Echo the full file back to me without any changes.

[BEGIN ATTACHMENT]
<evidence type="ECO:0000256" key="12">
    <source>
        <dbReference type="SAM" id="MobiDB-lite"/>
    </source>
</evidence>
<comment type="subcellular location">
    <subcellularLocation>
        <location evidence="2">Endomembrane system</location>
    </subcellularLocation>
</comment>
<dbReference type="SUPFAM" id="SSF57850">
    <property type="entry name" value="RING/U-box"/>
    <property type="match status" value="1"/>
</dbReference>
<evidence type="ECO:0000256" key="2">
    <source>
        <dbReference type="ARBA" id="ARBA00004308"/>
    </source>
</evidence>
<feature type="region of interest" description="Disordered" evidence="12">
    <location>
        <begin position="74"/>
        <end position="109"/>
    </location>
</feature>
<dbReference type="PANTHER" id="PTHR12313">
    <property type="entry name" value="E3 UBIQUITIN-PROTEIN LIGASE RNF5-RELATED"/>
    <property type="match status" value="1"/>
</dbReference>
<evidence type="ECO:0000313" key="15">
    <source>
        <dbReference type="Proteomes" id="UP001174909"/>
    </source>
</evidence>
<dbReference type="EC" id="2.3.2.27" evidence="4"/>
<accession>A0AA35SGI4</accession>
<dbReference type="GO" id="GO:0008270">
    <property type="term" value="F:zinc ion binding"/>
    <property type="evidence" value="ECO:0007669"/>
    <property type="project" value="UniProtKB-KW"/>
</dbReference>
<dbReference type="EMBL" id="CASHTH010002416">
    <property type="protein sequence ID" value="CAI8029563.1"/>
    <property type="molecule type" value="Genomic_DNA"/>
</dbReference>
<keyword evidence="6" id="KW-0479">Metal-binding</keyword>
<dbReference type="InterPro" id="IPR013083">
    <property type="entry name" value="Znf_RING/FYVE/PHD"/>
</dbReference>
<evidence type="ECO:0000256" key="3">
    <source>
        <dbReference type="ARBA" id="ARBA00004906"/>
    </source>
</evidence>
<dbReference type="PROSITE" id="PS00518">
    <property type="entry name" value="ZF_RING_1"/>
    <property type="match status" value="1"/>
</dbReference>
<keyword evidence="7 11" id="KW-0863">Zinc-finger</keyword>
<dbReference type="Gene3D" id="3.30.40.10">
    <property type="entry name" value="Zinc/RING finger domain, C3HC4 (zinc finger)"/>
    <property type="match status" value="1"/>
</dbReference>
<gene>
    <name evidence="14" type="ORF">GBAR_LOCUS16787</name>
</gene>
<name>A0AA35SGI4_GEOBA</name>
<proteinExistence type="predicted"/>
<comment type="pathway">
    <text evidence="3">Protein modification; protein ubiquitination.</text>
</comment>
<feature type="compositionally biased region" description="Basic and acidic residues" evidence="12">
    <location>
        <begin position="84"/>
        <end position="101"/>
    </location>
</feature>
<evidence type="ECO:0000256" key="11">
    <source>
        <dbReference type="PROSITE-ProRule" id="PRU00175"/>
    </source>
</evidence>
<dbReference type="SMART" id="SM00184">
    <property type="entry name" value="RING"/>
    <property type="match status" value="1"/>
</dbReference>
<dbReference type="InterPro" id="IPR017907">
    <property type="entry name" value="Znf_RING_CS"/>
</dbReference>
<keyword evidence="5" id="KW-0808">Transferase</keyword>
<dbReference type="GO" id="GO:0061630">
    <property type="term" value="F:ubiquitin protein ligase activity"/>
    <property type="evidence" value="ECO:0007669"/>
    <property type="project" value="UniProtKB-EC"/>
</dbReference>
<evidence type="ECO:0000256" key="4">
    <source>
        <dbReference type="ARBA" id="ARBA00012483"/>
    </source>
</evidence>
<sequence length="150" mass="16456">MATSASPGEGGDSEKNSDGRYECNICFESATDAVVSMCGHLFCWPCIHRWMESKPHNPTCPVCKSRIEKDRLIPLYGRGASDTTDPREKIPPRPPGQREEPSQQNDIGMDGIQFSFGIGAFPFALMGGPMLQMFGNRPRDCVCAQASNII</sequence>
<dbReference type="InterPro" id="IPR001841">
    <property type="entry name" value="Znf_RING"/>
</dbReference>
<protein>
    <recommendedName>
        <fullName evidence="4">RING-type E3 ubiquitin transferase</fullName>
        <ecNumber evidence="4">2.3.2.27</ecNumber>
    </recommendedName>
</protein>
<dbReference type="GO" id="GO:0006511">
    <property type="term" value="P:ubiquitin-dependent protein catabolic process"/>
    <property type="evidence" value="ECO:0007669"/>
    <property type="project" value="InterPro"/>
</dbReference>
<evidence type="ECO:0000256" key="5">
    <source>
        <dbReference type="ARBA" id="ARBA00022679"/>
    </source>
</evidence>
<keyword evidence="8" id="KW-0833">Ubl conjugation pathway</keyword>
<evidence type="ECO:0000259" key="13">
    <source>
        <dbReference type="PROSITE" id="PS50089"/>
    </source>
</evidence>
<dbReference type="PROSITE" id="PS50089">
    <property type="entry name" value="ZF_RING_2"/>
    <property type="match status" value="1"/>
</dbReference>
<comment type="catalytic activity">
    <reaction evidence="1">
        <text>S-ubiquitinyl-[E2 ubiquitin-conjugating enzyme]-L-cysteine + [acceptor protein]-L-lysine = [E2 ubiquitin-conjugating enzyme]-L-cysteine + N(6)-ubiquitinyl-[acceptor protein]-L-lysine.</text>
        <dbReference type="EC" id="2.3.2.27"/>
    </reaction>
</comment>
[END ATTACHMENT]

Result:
<evidence type="ECO:0000256" key="12">
    <source>
        <dbReference type="SAM" id="MobiDB-lite"/>
    </source>
</evidence>
<comment type="subcellular location">
    <subcellularLocation>
        <location evidence="2">Endomembrane system</location>
    </subcellularLocation>
</comment>
<dbReference type="SUPFAM" id="SSF57850">
    <property type="entry name" value="RING/U-box"/>
    <property type="match status" value="1"/>
</dbReference>
<evidence type="ECO:0000256" key="2">
    <source>
        <dbReference type="ARBA" id="ARBA00004308"/>
    </source>
</evidence>
<feature type="region of interest" description="Disordered" evidence="12">
    <location>
        <begin position="74"/>
        <end position="109"/>
    </location>
</feature>
<dbReference type="PANTHER" id="PTHR12313">
    <property type="entry name" value="E3 UBIQUITIN-PROTEIN LIGASE RNF5-RELATED"/>
    <property type="match status" value="1"/>
</dbReference>
<evidence type="ECO:0000313" key="15">
    <source>
        <dbReference type="Proteomes" id="UP001174909"/>
    </source>
</evidence>
<dbReference type="EC" id="2.3.2.27" evidence="4"/>
<accession>A0AA35SGI4</accession>
<dbReference type="GO" id="GO:0008270">
    <property type="term" value="F:zinc ion binding"/>
    <property type="evidence" value="ECO:0007669"/>
    <property type="project" value="UniProtKB-KW"/>
</dbReference>
<dbReference type="EMBL" id="CASHTH010002416">
    <property type="protein sequence ID" value="CAI8029563.1"/>
    <property type="molecule type" value="Genomic_DNA"/>
</dbReference>
<keyword evidence="6" id="KW-0479">Metal-binding</keyword>
<dbReference type="InterPro" id="IPR013083">
    <property type="entry name" value="Znf_RING/FYVE/PHD"/>
</dbReference>
<evidence type="ECO:0000256" key="3">
    <source>
        <dbReference type="ARBA" id="ARBA00004906"/>
    </source>
</evidence>
<dbReference type="PROSITE" id="PS00518">
    <property type="entry name" value="ZF_RING_1"/>
    <property type="match status" value="1"/>
</dbReference>
<keyword evidence="7 11" id="KW-0863">Zinc-finger</keyword>
<dbReference type="Gene3D" id="3.30.40.10">
    <property type="entry name" value="Zinc/RING finger domain, C3HC4 (zinc finger)"/>
    <property type="match status" value="1"/>
</dbReference>
<gene>
    <name evidence="14" type="ORF">GBAR_LOCUS16787</name>
</gene>
<name>A0AA35SGI4_GEOBA</name>
<proteinExistence type="predicted"/>
<comment type="pathway">
    <text evidence="3">Protein modification; protein ubiquitination.</text>
</comment>
<feature type="compositionally biased region" description="Basic and acidic residues" evidence="12">
    <location>
        <begin position="84"/>
        <end position="101"/>
    </location>
</feature>
<evidence type="ECO:0000256" key="11">
    <source>
        <dbReference type="PROSITE-ProRule" id="PRU00175"/>
    </source>
</evidence>
<dbReference type="SMART" id="SM00184">
    <property type="entry name" value="RING"/>
    <property type="match status" value="1"/>
</dbReference>
<dbReference type="InterPro" id="IPR017907">
    <property type="entry name" value="Znf_RING_CS"/>
</dbReference>
<keyword evidence="5" id="KW-0808">Transferase</keyword>
<dbReference type="GO" id="GO:0061630">
    <property type="term" value="F:ubiquitin protein ligase activity"/>
    <property type="evidence" value="ECO:0007669"/>
    <property type="project" value="UniProtKB-EC"/>
</dbReference>
<evidence type="ECO:0000256" key="4">
    <source>
        <dbReference type="ARBA" id="ARBA00012483"/>
    </source>
</evidence>
<sequence length="150" mass="16456">MATSASPGEGGDSEKNSDGRYECNICFESATDAVVSMCGHLFCWPCIHRWMESKPHNPTCPVCKSRIEKDRLIPLYGRGASDTTDPREKIPPRPPGQREEPSQQNDIGMDGIQFSFGIGAFPFALMGGPMLQMFGNRPRDCVCAQASNII</sequence>
<dbReference type="InterPro" id="IPR001841">
    <property type="entry name" value="Znf_RING"/>
</dbReference>
<protein>
    <recommendedName>
        <fullName evidence="4">RING-type E3 ubiquitin transferase</fullName>
        <ecNumber evidence="4">2.3.2.27</ecNumber>
    </recommendedName>
</protein>
<dbReference type="GO" id="GO:0006511">
    <property type="term" value="P:ubiquitin-dependent protein catabolic process"/>
    <property type="evidence" value="ECO:0007669"/>
    <property type="project" value="InterPro"/>
</dbReference>
<evidence type="ECO:0000256" key="5">
    <source>
        <dbReference type="ARBA" id="ARBA00022679"/>
    </source>
</evidence>
<keyword evidence="8" id="KW-0833">Ubl conjugation pathway</keyword>
<evidence type="ECO:0000259" key="13">
    <source>
        <dbReference type="PROSITE" id="PS50089"/>
    </source>
</evidence>
<dbReference type="PROSITE" id="PS50089">
    <property type="entry name" value="ZF_RING_2"/>
    <property type="match status" value="1"/>
</dbReference>
<comment type="catalytic activity">
    <reaction evidence="1">
        <text>S-ubiquitinyl-[E2 ubiquitin-conjugating enzyme]-L-cysteine + [acceptor protein]-L-lysine = [E2 ubiquitin-conjugating enzyme]-L-cysteine + N(6)-ubiquitinyl-[acceptor protein]-L-lysine.</text>
        <dbReference type="EC" id="2.3.2.27"/>
    </reaction>
</comment>